Despite this and other promising developments, such as the Government Publishing Office in February 2016 making bill status information available in machine-readable formats and recent House and Senate bills to make Congressional Research Service reports publicly available, there are still a large number of opportunities to improve open legislative data practices. Jessica Seale, digital director for Senator John Cornyn (R-TX), described how Senate procedure for publishing pending amendments often entails manually scanning the text, sometimes with the bill name obscured by a sticky note, and publishing them as PDFs online. By publishing these in non-machine readable formats, it can be exceedingly difficult for the public and legislative staff alike to access and understand this data. Tim Hwang, chief executive officer of government data analytics firm FiscalNote, noted that advancements in computer vision technologies and scraping and extraction algorithms have enabled workarounds for this challenge, but developing these technologies requires significant continued investment. Will Matthews, head of global data at Bloomberg Government, agreed, pointing out how though this approach allows Bloomberg to develop powerful insights into the legislative process and track the influence outside parties have on policy, it only benefits organizations that can afford to pay for these services and not the public as a whole.
In addition to promoting accountability and transparency, better open legislative data policies could help Congress fight its reputation of being notoriously unproductive by allowing congressional staff to spend less time tracking down, managing, and analyzing bad and difficult-to-use data, and instead focus their efforts on more important tasks. In the House, Dwyer described how he helped developed an intranet to facilitate data sharing amongst thousands of Democratic staff 10 years ago, the Library of Congress initially was incapable of providing them with legislative data, causing them instead to turn to less-timely and unreliable data provided by civic hackers and scraping algorithms. Seale elaborated, describing how the intranets for both parties in the House and Senate still rely primarily on scraping algorithms, and that even basic information about upcoming votes is not made available to members of Congress in machine-readable formats, making tools that pull this data problematic. Though these intranets are not public, these data usability challenges result from the same data management practices that affect all legislative data, and by improving these practices to make legislative data more open, public and private applications of this data both stand to benefit. For example, after the Congress.gov transition, Dwyer says the House Democratic intranet will be able to pull this data in machine-readable formats directly from the official source at the Library of Congress.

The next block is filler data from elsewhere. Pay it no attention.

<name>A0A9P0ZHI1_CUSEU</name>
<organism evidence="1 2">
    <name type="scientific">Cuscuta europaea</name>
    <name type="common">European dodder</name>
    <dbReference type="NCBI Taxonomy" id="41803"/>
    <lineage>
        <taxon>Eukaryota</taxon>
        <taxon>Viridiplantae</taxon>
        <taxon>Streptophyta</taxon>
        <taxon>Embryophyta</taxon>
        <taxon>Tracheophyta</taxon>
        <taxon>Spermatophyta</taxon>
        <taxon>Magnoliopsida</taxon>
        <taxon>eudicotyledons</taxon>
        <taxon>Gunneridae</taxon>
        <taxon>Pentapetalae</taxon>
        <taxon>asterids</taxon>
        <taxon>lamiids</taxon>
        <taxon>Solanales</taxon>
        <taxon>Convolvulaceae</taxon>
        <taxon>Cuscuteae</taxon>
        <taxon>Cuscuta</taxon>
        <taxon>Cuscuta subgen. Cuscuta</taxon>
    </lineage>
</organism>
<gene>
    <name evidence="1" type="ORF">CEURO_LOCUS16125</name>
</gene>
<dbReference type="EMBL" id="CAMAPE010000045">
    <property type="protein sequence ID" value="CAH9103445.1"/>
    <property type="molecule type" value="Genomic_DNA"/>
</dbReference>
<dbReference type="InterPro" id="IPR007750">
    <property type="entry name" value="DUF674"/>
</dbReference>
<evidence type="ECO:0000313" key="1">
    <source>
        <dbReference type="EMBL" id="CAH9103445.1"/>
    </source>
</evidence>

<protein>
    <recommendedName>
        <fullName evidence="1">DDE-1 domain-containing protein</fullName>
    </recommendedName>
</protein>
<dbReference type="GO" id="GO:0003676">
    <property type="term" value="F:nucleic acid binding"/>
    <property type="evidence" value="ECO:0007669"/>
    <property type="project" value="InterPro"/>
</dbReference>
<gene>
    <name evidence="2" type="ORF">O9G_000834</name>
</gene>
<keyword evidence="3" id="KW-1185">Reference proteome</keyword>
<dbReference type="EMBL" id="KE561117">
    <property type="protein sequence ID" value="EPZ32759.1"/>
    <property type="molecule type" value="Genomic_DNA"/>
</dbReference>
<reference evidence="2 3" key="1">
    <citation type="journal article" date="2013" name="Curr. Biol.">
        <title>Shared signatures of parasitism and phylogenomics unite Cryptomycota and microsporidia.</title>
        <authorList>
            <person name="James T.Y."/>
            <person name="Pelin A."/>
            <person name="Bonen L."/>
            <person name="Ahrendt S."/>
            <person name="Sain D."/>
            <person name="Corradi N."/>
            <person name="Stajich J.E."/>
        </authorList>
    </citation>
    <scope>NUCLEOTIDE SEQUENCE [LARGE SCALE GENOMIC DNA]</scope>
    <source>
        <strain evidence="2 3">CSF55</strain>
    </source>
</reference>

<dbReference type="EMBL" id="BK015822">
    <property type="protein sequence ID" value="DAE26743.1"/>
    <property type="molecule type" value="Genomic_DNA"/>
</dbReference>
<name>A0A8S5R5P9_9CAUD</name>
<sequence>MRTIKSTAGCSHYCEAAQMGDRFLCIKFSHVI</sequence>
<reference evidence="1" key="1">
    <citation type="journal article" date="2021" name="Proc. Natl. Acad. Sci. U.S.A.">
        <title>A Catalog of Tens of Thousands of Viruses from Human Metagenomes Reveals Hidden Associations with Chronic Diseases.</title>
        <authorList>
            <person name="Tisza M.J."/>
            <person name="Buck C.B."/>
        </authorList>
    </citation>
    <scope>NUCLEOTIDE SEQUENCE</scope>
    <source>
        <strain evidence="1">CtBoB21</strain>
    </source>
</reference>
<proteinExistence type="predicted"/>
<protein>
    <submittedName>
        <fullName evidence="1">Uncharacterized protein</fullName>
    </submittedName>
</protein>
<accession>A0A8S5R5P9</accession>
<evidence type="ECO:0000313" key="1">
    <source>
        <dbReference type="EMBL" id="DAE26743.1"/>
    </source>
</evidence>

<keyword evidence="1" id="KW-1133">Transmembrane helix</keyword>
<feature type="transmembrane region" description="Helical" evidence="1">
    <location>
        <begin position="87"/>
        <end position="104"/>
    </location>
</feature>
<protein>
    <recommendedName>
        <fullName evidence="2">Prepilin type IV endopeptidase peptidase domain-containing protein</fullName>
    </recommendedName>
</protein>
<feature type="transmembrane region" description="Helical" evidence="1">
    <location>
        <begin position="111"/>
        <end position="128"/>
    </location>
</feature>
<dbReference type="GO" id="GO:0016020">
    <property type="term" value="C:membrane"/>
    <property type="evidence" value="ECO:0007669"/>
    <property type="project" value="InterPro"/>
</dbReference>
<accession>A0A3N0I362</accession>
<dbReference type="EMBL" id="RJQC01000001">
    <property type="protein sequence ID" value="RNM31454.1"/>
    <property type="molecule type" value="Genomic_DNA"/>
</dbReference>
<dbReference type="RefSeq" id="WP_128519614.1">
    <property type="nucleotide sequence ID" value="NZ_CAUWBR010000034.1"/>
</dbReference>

Going forward, panelists agreed that Congress, as well as state governments, should strive to make legislative data more accessible and usable, particularly by improving the early stages of the legislative data lifecycle. For example, Hwang and Seale noted that in the Senate as well as in some state legislatures, lawmakers can submit handwritten notes and bills rather than use machine-readable electronic formats, and Dwyer pointed out how hearing transcripts often take months to be made available due to the long time it takes to transcribe these meetings, despite the increasing availability of transcription software that could publish machine-readable recordings of hearings in near-real time. Additionally, Congress should focus on identifying new sources of legislative data that are not readily available to the public in useful formats, but have no good reason not to be, such as Congressional Research Service reports.